Upgrading the global monetary system: $NANO is a deflationary #cryptocurrency that has instant transactions and zero fees: https://nanolinks.info
 
#money #forex #business #startup #finance #investing #trading #markets #economy #blockchain #bitcoin #ethereum #crypto
 

Chapter 11 - Other

 

Hopefully subscribers start pitching in, and we'll see some comments here about it.

submitted by laurbyteball to nanocurrency [link] [comments]

How to help the Nano ecosystem # 2018.11.25

Rules for the thread:
 

Chapter 1 - Basics

Upgrading the global monetary system: Nano is a deflationary digital currency that has instant transactions and zero fees: https://nanolinks.info
 

Chapter 2 - Infrastructure | Payment Gateways

 

Chapter 3 - Infrastructure | Exchanges

 

Chapter 4 - Infrastructure | POS

 

Chapter 5 - Infrastructure | ATM

 

Chapter 6 - Usability | Hardware Wallets

 

Chapter 7 - Usability | Programming and Design

 

Chapter 9 - Media

 

Chapter 10 - Social Media

Upgrading the global monetary system: $NANO is a deflationary #cryptocurrency that has instant transactions and zero fees: https://nanolinks.info
 
#money #forex #business #startup #finance #investing #trading #markets #economy #blockchain #bitcoin #ethereum #crypto
 

Chapter 11 - Other

 

Now actually choose something and do it!

submitted by laurbyteball to nanocurrency [link] [comments]

NPR Planet Money: Government Investment in Roads Why The Price Of Coca-Cola Didn't Change For 70 Years  Planet Money  NPR The First Short Sell Was Made For Revenge  Planet Money  NPR Adam Davidson - NPR Planet Money The Tax On Trucks  Planet Money  NPR

Planet Money The economy explained. Imagine you could call up a friend and say, "Meet me at the bar and tell me what's going on with the economy." Now imagine that's actually a fun evening. In a recent episode of Planet Money, a podcast and blog produced by National Public Radio (NPR), an independent American non-profit media organization, venture capitalist Ben Horowitz and financial journalist Felix Salmon were brought together to discuss the result of a bet on Bitcoin adoption that they made in February 2014 (during another episode of Planet Money). A modern-day “Gunfight at the OK Corral” is occurring on TV, but no, it is not a western; it’s a venture capitalist and financial journalist going head to head over the futu NPR’s Planet Money does a brilliant job explaining the personal impact of economic issues. If there’s one finance-related podcast I don’t miss, it’s this one. The team at Planet Money does a fantastic job of taking broad economic issues and translating them to personal finance, and vice versa. Bitcoin is the currency of the Internet: a distributed, worldwide, decentralized digital money. Unlike traditional currencies such as dollars, bitcoins are issued and managed without any central authority whatsoever: there is no government, company, or bank in charge of Bitcoin.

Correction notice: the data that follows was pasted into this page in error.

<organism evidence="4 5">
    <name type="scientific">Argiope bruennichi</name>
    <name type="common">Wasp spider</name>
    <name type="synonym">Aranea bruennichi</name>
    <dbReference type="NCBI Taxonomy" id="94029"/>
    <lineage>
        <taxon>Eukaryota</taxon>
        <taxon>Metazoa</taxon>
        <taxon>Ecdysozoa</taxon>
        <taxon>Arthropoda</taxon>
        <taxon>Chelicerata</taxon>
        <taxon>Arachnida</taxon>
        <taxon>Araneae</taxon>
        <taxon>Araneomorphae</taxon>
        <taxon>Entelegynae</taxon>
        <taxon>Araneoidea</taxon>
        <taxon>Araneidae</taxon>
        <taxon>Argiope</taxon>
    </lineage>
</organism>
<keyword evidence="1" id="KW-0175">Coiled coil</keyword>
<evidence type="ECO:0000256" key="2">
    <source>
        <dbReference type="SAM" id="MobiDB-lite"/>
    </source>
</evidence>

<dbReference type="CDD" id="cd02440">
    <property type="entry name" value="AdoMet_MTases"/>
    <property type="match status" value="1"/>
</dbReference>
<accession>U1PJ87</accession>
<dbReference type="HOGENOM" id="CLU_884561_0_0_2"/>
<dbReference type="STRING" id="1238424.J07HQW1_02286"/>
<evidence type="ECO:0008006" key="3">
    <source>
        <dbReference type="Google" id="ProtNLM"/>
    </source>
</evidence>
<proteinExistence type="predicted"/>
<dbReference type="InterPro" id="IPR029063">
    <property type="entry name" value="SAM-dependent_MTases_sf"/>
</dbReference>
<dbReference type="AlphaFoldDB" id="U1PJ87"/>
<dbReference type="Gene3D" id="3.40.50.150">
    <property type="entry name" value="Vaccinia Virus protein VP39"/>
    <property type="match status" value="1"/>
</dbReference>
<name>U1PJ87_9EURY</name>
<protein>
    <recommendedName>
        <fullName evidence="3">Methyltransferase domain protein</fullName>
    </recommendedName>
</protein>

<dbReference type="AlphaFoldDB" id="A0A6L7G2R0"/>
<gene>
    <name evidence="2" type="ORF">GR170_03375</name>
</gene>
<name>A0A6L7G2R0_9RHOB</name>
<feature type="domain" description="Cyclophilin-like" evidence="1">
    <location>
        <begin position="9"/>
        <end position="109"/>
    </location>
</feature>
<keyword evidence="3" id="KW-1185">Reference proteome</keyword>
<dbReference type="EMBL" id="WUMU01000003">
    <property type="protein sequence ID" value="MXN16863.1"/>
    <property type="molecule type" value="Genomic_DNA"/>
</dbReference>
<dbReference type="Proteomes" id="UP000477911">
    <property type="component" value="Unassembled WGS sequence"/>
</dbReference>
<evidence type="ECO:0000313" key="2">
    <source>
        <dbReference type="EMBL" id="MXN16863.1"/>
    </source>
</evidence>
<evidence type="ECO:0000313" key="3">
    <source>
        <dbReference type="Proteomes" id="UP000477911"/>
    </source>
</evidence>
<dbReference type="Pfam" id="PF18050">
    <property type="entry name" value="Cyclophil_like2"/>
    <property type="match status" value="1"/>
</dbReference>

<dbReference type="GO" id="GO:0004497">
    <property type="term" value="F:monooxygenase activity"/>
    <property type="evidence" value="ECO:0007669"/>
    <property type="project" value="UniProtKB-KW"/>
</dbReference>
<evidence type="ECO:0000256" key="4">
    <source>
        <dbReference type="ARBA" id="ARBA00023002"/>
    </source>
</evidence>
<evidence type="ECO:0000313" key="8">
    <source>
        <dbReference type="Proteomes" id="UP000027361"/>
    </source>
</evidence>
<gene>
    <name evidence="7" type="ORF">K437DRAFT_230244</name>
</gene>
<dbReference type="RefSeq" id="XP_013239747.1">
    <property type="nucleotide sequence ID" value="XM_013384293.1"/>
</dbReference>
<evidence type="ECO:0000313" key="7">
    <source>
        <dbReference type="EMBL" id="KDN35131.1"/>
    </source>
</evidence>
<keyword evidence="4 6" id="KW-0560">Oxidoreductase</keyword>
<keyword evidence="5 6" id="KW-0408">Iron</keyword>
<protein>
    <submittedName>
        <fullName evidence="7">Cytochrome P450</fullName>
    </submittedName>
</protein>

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NPR Planet Money: Government Investment in Roads

In this first episode of Planet Money Shorts, witness the making of an automotive juggernaut — the story of how a tax on frozen chicken helped define the U.S. market for trucks. ... NPR is also ... To explore and explain the global economics behind a simple t-shirt, Planet Money and NPR Visuals first designed and sold t-shirts to their listeners, and then followed the shirts around the world ... The thing about prices is they tend to change. But for 70 years, between 1886 and the late 1950s, the price of a Coca-Cola was a shiny nickel. Think about how crazy that is: Between 1886 and the ... This video is unavailable. Watch Queue Queue. Watch Queue Queue Adam Davidson - NPR Planet Money ... (Startup Podcast, Planet Money & This American Life): ... Why The Price Of Coca-Cola Didn't Change For 70 Years ...